Macedonian pianist mesmerizes Bucharest audience with Rachmaninoff concerto

Medics, music lovers, diplomats and Romanians living abroad were enraptured by Macedonian star pianist Simon Trpčeski’s performance of Rachmaninoff Piano Concerto no.2 on Friday evening at the Atheneum.

Classical concert

Spectators– some dressed in national peasant blouses— arrived early at the grand 19th century concert hall on a muggy summer evening for the two-hour musical treat.

June 24 is not only Midsummer’s Day  but also the Universal Day of the Romanian Blouse  or’ ‘ie’, the perfect evening for the finest classical concert in Bucharest this year.

The concert performed by  the Enescu Philharmonic was conducted by Romanian maestro Gabriel Bebeşelea, the brilliant young conductor whose career has taken him to Vienna, London and Moscow— the last time 10 days before Russia invaded Ukraine.

Macedonian pianist

Many of the hundreds of concert goers came specially to experience the magic of Simon Trpčeski, the celebrated 42-year-old North Macedonian pianist who studied in Skopje under Russian Boris Romanov, who himself studied at the Moscow Conservatory.

And they were not disappointed. Spectators could be heard raving about his almost unearthly rendition of the music that seemed for a few moments to transport the audience to another dimension.

Mr Trpčeski was a BBC Radio 3 New Generation Artist and was honored with the Royal Philharmonic Society Young Artist Award in 2003.

British Ambassador

Universul.net spotted British Ambassador Andrew Noble, dressed in a fine hand-embroidered ie, accessorized with light-colored trousers and soft suede shoes, a nod to the traditional Romanian ‘opinci’ peasant shoes.

In the interval, the Ambassador was seen chatting to Nicu Ion, a Romanian from a Roma family who moved to the UK in 2012, studied at university then became a math’s teacher and in 2021 was elected a local councillor in the city of Newcastle. Mr Ion went to the concert with his wife and daughter.

Music lovers

Sandra Pralong, an adviser to President Klaus Iohannis could be seen enjoying the heavenly music along with former ministers, foreigners living in Romania, and a host of music lovers—from students to medics.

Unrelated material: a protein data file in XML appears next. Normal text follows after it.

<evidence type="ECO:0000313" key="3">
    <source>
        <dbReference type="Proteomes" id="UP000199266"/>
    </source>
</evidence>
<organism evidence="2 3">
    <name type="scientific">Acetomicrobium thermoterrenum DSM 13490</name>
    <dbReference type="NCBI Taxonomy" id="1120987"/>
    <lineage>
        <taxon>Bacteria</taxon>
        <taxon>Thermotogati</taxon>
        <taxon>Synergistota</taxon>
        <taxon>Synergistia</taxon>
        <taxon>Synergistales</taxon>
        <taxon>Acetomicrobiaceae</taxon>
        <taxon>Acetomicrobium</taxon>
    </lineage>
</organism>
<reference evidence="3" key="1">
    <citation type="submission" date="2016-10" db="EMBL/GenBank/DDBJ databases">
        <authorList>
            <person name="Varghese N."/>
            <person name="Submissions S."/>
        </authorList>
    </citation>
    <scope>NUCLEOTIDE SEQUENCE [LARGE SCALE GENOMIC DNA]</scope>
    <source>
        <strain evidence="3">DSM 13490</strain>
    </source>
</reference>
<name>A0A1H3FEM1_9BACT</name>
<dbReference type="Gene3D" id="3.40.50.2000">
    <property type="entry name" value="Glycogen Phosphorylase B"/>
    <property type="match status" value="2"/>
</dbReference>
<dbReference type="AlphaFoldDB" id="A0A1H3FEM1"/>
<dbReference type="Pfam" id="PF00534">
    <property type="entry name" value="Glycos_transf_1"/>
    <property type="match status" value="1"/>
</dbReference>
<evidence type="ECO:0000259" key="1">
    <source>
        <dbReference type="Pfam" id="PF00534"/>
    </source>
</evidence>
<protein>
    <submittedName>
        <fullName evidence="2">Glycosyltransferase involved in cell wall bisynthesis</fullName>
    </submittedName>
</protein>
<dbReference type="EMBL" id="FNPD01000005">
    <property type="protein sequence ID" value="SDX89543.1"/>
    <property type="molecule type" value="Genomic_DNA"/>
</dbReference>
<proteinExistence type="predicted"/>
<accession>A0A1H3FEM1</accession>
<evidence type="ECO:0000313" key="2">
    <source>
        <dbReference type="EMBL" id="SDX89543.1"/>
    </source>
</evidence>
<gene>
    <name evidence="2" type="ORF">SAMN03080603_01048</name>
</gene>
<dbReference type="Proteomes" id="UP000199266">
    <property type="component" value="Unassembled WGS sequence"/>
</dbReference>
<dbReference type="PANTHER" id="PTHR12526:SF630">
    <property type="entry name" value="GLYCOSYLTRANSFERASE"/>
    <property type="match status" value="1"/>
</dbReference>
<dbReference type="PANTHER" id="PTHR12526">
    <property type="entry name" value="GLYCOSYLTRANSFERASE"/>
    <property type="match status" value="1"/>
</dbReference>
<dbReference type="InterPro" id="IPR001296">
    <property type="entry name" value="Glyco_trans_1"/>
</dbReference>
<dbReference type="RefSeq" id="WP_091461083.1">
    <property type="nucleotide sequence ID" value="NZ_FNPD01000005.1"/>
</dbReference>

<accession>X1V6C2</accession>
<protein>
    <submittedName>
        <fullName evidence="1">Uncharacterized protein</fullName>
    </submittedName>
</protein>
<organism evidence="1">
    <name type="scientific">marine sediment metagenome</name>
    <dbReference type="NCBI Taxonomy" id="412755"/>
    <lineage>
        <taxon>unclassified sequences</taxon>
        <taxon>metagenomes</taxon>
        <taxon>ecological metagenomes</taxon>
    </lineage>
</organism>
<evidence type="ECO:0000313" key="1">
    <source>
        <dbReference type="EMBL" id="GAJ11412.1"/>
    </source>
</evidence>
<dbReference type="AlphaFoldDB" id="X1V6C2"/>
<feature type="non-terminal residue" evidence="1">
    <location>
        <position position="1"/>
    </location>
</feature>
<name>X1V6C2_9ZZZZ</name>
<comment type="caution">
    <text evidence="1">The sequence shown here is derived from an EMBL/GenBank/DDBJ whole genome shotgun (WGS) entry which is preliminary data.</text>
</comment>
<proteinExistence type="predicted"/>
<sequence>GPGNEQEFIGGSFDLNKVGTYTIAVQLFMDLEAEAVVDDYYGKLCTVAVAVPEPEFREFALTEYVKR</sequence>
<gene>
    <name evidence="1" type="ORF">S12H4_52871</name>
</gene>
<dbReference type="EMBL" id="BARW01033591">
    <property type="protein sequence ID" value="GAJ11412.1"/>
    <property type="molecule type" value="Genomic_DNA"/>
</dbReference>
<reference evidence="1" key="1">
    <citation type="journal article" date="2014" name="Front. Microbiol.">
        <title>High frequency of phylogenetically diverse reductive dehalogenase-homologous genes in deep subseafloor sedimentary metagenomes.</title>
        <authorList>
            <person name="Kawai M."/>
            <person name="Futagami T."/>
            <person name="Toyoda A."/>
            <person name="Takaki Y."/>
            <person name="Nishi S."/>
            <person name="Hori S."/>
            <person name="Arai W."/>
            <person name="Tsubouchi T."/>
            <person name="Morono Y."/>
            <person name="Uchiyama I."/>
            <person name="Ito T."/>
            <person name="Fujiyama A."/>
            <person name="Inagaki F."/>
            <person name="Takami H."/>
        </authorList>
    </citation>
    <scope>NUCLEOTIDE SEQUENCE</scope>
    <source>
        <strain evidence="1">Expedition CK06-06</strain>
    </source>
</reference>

Rachmaninoff’s Piano Concerto No 2 is one of the most popular and recognisable concertos in the classical repertoire—adored by classical music lovers everywhere.

 Widely enjoyed but played only by the most skilful pianists, it has been performed in concert halls consistently since it was composed in 1901.

Dark period

It was written after a very dark period in the composer’s life. The premiere of his First Symphony in 1897 was disastrous and the piece was poorly received.

After the disastrous First Symphony, Russian composer and virtuso pianist Sergei Rachmaninoff sank into a deep depression and found himself unable to compose for three years.

When he finally premiered his Second Piano Concerto in 1901, his career was saved, opening to great critical acclaim and reaffirming his status as a world-class composer.

Principal conductor

Principal conductor Gabriel Bebeșelea, 34, has focused on music of Enescu from his formative period, as well as of the composers who influenced him.

„I don’t  consider myself an expert in Enescu, just a very curious conductor, and this curiosity led me to the question: how was the composer Enescu born? Studying this subject on the basis of manuscripts, I discovered that Enescu managed between the ages of 13 and 15 in just three years to make a synthesis of three centuries of music,” he said in an interview.

„Every time I came to the Philharmonic I was glad to find a new mood and openess things that gave me even more zest in my collaboration with the orchestra. The philharmonicists showed extraordinary involvement even if some of the pieces were completely new for them.”

 

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